If my life has a lodestar, it’s books. They have been my constant companion for as long as I can remember, and the only topic of sufficient interest and variety I could devote a blog to. Other hobbies flourish and fade, and even they are a vehicle for more books in my life: captivated by volcanoes? Read a book (or six!) Learning to knit? There’s all kinds of interesting books for that! Contemplating skepticism, Buddhism, Wicca? Books, books, and more books! Sad, lonely, bored or bereft? Books to comfort, sustain, and entertain! Confused and ignorant? Boy, do you need some books!
Reading a book is about half the fun; discussing the book with others, exploring its meanings and themes, debating over differing interpretations, and letting the experiences of others enrich your understanding is the other, oh, 80%. The bookish life was once quite a solitary pursuit, but no longer–at least, not if you don’t want it to be. I’ve belonged to various real-life book clubs over the years, but they invariably fizzled out due to splintering interests, physical distances, and/or personality clashes. Lately, though, I’ve been drawn into a wider web of book blogs, and found them expanding my reading horizons and reigniting my passion for blogging what I read. It’s not as sociable as gathering the club to discuss this month’s selection over hors d’oeuvres, but it’s also not as problematic. There’s no scheduling problem–you join in the conversation whenever you can. You can participate only when the book is interesting to you and disregard uninteresting titles. If personality conflicts emerge, you can simply move on to another blog without a big “I’m quitting bookclub!” drama.
One of the ideas I have found really valuable is the Reading Challenge: organizing your reading around a theme for a defined period of time. There’s so much I want to read out there, that it gets a little daunting–call it the tyranny of choice. Putting a bit of structure around my reading is an idea that works for me rather like picking out an outfit for work the night before does: it eliminates the 5 or 10 (or 20!) minutes spent staring blankly at the closet without the first idea of what to wear. As Ken will tell you, I do a lot of sitting and staring at my bookshelves, wondering what to read next. Not this year! This year, I have taken on specific challenges that I hope will automate the selection process and motivate me to get some books read!
First challenge: the 2010 Chunkster Challenge. It looks like I’m going for the Mor-book-ly Obese level, with six 450+ page books picked out:
Xenogenesis, Octavia Butler (already underway)
Jonathan Strange & Mr. Norrell, Susanna Clarke
Clementine Churchill: the Biography of a Marriage, Mary Soames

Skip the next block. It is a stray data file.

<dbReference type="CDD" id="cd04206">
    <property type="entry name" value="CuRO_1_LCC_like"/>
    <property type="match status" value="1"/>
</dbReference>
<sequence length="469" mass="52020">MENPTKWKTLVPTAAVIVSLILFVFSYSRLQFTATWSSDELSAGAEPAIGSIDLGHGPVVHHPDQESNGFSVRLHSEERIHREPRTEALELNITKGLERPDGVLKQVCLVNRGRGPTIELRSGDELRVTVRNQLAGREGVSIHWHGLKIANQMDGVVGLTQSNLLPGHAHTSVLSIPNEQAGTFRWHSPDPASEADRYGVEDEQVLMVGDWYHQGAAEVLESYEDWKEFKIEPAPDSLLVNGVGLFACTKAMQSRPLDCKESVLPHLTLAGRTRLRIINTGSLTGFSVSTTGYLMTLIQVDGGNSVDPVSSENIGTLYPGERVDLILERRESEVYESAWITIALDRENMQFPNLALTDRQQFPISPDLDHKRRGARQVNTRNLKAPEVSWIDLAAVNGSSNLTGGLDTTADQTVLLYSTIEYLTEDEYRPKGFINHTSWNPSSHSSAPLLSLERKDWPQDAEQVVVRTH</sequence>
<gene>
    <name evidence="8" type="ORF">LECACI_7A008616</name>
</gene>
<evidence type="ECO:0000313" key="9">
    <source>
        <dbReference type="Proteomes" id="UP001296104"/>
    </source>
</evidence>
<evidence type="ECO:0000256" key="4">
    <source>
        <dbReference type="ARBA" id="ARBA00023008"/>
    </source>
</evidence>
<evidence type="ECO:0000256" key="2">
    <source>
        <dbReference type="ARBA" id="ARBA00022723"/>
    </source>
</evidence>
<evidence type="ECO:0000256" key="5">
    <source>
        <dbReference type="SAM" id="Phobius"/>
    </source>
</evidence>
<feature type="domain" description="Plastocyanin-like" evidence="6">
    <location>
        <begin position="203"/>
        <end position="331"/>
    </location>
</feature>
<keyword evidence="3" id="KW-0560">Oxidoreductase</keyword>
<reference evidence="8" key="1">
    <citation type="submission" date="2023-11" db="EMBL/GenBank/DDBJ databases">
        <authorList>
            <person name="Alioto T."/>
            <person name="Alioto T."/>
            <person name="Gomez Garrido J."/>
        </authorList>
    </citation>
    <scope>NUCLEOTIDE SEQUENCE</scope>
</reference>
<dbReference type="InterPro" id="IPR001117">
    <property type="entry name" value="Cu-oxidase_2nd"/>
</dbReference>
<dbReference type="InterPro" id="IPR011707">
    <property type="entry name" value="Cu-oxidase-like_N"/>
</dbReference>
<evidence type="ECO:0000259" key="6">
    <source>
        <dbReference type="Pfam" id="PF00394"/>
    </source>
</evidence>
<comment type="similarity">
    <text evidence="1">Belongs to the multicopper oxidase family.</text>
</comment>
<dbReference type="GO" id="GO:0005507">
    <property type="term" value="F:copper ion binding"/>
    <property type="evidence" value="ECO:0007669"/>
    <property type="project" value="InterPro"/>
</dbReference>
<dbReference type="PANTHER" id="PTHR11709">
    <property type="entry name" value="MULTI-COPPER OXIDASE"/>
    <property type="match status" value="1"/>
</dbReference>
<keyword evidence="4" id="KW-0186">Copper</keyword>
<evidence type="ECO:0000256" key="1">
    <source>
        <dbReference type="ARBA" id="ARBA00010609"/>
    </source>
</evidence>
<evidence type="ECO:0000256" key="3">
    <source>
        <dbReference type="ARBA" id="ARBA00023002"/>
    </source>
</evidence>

Doubt: A History, Jennifer Michael Hecht
The Ozark Trilogy, Suzette Haden Elgin
The Eagle and the Raven, Pauline Gedge
As these are all part of my existing collection, they will do double duty and get me well on my way in challenge 2: Attacking the TBR Tome. I went through my shelves yesterday and pulled out 20 books that I’ve been “meaning to read” for ages, and put them all together on one shelf. I won’t list them all here, but it’s a nice mix of genres and lengths, so that whatever mood I find myself in, I should be able to pull something from that shelf to satisfy it. An additional level of challenge I’m setting for myself: once I’ve read them, I will put them into circulation via Bookmooch, unless they’re truly exceptional, and I know I’ll want to re-read them.
Challenge the Third: Science Book Challenge 2010. This is really a gimme, as I have piles of science books I’ve been meaning to read, and have salted the TBR shelf with them. Hey, no-one said we couldn’t make our challenge books do double duty–or even triple, like Doubt: A History, which rings all three challenge chimes. (Moving that one right up the priority list, I am.)
And of course, I need to get the bulk of this reading done by September, because I am definitely participating in Readers Imbibing Peril again, assuming Carl runs it this year.
One final challenge to myself for 2010: to talk about every book I read here on Bookish Dark. Even if it’s off track; even if it’s just for fun (and a little embarrassing); even if it doesn’t deserve a full review. If it’s part of my reading life, it deserves at least a mention. I’m working on making my bookshelves a more accurate representation of my reading habits, and I would like this blog to be, too. Let’s not call it a resolution, as we all know those tend to fail by February; and let’s not say I have good intentions, as we know where those lead. Let’s just jump right in and make 2010 the most Bookish year yet!